Why Socialists aren’t part of the Left
When someone comes across the Socialist Party for the first time, a common reaction is to consider us as just another left-wing political organisation. From one point of view this is not surprising, as the left use similar terminology to us, talking of Socialism, class struggle, exploitation, etc, and invoking Karl Marx. But digging a little deeper will show that our political position is very different from that of the left. By ‘the left’ we mean the Socialist Workers Party, the Workers Revolutionary Party, the Socialist Labour Party, all the groups with a name that’s a variation on Communist Party, Militant (dishonestly using the name ‘Socialist Party’), and the Scottish Socialist Party, among others. All quotations in this article are taken from the websites of the organisations referred to.
The first difference is that of our aims, the kind of society we wish to see established. Socialists are quite clear and uncompromising on this — our aim is a society without wages, money, countries or governments, based on common ownership of the means of production (land, factories, offices, etc.). Production would be for use, not profit, and there would be free access to what had been produced. The result is quite simple: no poverty, no homelessness, no starvation, no war. Such a society would be fully democratic, with no ruling class or vested interests.
Do the left stand for this kind of society? The simple answer is No. Militant, for instance, say they wish to ‘take into public ownership the top 150 companies, banks and building societies that dominate the economy, under democratic working-class control and management.’ Forget the rhetoric about democratic control — this is a recipe for state-run capitalism. Socialism, as a moneyless society, will have no need for banks or building societies. In general, in fact, the left stand for a version of capitalism where the state is the main employer. This makes no difference to members of the working class, who still have to work for wages, but will now be exploited by the state and those who run it rather than by private capitalists. The left are admirers of the Bolshevik revolution in Russia, which ushered in over 70 years of state capitalism and a police state. They differ on when and why they think things ‘went wrong’ in Russia, but they all support the regime established in 1917.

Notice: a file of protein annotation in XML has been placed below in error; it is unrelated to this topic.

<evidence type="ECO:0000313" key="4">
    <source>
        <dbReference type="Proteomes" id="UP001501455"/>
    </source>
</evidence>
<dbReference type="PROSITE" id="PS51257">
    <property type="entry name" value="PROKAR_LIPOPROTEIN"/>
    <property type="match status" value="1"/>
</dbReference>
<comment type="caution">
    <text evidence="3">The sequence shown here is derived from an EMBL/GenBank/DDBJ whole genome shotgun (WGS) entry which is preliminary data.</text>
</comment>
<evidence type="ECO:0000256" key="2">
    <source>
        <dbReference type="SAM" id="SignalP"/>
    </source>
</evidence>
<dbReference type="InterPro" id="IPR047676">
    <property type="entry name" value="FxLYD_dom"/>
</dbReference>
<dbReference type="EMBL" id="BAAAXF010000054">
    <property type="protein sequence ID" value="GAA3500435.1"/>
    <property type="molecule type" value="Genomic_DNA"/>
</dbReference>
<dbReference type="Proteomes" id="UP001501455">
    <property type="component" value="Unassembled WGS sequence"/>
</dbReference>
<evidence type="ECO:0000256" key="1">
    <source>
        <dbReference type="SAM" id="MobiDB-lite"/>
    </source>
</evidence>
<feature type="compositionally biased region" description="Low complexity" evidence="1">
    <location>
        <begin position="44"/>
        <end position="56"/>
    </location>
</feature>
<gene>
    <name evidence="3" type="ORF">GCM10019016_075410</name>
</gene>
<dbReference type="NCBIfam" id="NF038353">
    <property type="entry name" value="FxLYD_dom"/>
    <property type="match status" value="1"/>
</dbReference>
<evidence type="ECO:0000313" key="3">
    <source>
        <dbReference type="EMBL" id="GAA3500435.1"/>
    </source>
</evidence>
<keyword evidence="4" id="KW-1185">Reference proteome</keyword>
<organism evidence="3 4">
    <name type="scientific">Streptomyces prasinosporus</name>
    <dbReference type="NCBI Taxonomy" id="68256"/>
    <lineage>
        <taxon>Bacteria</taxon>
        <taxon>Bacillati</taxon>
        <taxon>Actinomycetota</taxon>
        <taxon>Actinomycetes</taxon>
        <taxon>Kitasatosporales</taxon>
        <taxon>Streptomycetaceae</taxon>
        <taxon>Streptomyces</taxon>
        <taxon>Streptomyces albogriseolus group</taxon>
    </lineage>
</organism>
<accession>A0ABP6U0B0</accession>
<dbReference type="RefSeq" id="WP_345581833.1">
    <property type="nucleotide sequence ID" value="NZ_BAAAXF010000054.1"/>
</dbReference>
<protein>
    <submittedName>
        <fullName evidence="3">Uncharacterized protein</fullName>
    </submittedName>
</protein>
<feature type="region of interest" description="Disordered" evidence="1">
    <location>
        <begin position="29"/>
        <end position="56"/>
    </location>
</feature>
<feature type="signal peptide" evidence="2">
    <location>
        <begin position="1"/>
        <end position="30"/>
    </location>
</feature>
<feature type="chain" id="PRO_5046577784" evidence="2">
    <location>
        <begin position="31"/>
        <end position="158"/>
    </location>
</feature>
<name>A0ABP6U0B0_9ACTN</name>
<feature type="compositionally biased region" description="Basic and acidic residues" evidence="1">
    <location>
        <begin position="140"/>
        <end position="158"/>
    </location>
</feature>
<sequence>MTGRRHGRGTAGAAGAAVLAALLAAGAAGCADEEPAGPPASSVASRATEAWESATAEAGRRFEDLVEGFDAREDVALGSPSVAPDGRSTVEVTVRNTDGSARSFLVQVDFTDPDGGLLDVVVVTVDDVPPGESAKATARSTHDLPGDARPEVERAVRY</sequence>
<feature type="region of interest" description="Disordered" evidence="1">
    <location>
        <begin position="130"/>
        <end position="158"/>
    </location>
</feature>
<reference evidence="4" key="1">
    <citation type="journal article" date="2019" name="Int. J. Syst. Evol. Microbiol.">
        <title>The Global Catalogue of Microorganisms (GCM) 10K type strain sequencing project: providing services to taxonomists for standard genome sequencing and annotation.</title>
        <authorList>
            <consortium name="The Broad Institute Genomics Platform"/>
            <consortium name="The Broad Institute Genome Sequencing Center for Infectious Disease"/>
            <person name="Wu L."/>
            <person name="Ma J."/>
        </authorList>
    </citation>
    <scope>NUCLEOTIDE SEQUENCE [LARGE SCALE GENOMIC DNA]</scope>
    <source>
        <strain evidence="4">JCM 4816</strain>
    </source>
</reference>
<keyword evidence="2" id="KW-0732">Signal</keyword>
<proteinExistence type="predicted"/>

It’s true that there are minor variations on the theme of state-run capitalism. The SSP, for instance, advocates ‘the break-up of the British state and the creation of a free Scottish socialist republic.’ But a single Socialist country in a hostile capitalist world is just impossible, and this quote just reveals that the SSP aim is state capitalism — Scottish state capitalism. Many of the left are in fact nationalistic in one way or another.
It is also true that some left-wing organisations pay lip service to the idea of a moneyless society. The CPGB, for example, refers to ‘communism — a system which knows neither wars, exploitation, money, classes, states nor nations.’ But, like the rest of the left, this is for them a paper aim that bears no relation to their everyday activity or the ideas set out in their publications. They make no effort to explain how Socialist/Communist society would work, and no effort to convince workers of the advantages of such a way of organising things. Instead they combine a set of immediate demands with the aim of a so-called proletarian dictatorship, which in reality means state-run capitalism.